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Functional harmony/non-functional harmony

What’s functional harmony, you ask? Essentially, it describes rules determining how chords are related in a progression. In other words, chords tend to go to some chords, but not others. Over time, this creates predictable chord patterns.

Function, then, describes where the chords in any key tend to go.

For instance, an F major (IV) chord in the key of C has the function of preparing the listener for the G major (V) chord in the same key. The G major chord has the function of resolving tension by going to the C major (I) chord. The IV – V – I progression is one of the most common progressions in music history.

 

The rules

Here’s a chart outlining all of the tendencies/functions in the key of C.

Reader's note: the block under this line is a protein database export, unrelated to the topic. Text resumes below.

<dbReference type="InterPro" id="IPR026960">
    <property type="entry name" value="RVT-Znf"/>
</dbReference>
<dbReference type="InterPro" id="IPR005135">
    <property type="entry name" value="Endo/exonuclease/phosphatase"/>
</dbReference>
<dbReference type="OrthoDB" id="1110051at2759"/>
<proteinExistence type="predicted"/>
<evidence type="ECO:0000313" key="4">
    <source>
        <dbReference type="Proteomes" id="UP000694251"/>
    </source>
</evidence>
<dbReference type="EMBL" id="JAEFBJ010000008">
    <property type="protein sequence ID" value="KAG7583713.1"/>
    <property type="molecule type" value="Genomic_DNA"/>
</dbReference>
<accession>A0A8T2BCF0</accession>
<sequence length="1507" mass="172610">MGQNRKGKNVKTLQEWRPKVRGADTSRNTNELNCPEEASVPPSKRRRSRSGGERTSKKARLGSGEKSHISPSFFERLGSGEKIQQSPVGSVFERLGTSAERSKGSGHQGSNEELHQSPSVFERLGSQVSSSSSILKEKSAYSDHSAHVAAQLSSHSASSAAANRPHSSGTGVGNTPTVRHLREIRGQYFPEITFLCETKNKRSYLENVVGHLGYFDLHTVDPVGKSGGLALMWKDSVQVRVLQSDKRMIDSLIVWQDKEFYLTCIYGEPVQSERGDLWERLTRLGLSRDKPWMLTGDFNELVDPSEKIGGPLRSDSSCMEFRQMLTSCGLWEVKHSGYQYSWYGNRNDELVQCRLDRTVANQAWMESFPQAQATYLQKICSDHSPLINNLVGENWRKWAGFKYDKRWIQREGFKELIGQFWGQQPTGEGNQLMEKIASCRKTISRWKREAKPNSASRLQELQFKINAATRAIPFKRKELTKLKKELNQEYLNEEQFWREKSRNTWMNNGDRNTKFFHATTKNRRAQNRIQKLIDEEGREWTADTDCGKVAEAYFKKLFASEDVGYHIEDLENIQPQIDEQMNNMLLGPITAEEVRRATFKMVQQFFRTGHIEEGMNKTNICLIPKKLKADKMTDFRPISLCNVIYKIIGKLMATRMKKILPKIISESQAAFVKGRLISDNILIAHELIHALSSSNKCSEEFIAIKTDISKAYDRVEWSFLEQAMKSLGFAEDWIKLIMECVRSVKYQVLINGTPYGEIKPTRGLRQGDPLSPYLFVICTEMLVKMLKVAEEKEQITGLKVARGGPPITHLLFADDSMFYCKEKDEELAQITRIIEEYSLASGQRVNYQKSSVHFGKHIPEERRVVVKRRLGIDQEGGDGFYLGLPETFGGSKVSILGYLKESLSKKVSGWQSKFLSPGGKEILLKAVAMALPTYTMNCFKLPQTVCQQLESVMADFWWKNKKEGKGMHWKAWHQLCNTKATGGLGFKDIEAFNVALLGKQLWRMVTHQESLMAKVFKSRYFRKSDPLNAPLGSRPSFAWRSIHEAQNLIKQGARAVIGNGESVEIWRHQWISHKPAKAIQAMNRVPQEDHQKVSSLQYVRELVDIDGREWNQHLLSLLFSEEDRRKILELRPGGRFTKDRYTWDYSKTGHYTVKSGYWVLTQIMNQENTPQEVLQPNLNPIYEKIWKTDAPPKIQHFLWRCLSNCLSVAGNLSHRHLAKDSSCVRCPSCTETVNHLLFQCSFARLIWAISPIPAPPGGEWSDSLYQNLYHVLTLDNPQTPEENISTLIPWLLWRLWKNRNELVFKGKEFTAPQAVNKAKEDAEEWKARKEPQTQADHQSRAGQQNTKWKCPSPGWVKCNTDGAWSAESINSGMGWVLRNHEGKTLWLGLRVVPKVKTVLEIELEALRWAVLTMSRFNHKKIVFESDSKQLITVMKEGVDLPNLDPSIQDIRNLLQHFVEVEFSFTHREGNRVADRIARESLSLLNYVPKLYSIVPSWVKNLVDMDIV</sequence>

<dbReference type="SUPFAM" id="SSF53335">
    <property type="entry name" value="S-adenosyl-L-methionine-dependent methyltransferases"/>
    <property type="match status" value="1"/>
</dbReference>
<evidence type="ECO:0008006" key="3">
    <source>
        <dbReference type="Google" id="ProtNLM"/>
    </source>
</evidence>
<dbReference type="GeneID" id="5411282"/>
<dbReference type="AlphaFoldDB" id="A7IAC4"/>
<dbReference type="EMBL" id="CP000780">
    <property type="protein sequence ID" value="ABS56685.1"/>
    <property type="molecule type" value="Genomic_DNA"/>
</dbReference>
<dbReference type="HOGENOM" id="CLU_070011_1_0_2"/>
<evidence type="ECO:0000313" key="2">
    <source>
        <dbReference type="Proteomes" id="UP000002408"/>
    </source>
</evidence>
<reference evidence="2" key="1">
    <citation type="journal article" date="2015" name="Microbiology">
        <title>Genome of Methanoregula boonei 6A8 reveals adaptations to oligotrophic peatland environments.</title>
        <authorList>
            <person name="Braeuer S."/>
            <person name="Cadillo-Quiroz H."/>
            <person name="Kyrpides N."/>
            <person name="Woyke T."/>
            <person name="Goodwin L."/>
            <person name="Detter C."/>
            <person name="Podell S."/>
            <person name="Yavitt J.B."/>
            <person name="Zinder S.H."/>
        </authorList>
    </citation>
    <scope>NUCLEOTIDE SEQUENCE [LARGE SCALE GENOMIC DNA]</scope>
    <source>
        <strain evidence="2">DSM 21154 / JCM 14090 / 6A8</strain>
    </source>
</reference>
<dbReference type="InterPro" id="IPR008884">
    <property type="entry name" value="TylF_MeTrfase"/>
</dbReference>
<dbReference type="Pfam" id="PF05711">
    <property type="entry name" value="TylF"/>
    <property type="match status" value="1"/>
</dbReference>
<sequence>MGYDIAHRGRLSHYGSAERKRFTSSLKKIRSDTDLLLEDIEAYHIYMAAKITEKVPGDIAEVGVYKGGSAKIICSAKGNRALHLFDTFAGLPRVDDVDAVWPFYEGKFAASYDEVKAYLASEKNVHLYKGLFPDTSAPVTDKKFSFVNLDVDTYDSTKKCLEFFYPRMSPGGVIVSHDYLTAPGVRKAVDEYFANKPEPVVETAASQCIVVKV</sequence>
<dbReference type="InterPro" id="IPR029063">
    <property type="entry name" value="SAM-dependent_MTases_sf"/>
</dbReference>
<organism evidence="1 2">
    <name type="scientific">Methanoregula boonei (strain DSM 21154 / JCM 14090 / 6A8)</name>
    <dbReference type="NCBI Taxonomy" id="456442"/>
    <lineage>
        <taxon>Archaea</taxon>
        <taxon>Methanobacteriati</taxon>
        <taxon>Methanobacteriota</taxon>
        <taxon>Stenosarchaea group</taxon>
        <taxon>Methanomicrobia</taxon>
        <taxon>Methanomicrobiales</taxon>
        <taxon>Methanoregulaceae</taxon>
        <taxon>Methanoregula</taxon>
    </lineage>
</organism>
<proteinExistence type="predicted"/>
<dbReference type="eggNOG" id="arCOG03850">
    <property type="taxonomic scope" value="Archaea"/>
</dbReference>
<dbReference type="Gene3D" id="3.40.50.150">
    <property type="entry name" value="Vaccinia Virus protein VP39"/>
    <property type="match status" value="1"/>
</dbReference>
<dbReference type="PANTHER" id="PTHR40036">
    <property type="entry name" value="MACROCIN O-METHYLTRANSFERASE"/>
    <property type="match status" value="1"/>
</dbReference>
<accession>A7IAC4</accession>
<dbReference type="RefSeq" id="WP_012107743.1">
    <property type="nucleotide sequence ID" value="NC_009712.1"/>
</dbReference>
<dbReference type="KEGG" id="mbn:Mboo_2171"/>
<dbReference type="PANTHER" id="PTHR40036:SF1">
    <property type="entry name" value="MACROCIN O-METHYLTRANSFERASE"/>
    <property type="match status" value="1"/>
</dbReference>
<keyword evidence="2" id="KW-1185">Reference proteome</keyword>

iii  goes to   vi   goes to  [ ii     or       IV]  goes to   [V       or       vii]    goes to   I

E minor –  A minor    –    [D minor or F major]     –      [G major or B diminished]   –    C major

 

Other possibilities not on the chart:

 

  • The I chord can go anywhere.
  • The V chord can go to the vi chord.
  • And iii can go to IV.

 

 Formula

So this is a formula for writing music. See what happens if you just plug in chords using this formula. Write some progressions down without playing them. Then play them and see what you think.

You may find that some of the songs you’ve written in the past don’t follow these rules completely or at all. If that’s the case, then you’re dealing, in whole or in part, with non-functional harmony. This doesn’t imply some sort of deficiency. It’s simply another way of hearing things.

In the next number of posts, I’ll be talking about the characteristics of both functional and non-functional harmony. I’ll look at what makes chord progressions predictable, and how to use that knowledge to go beyond standard ideas.

 

 

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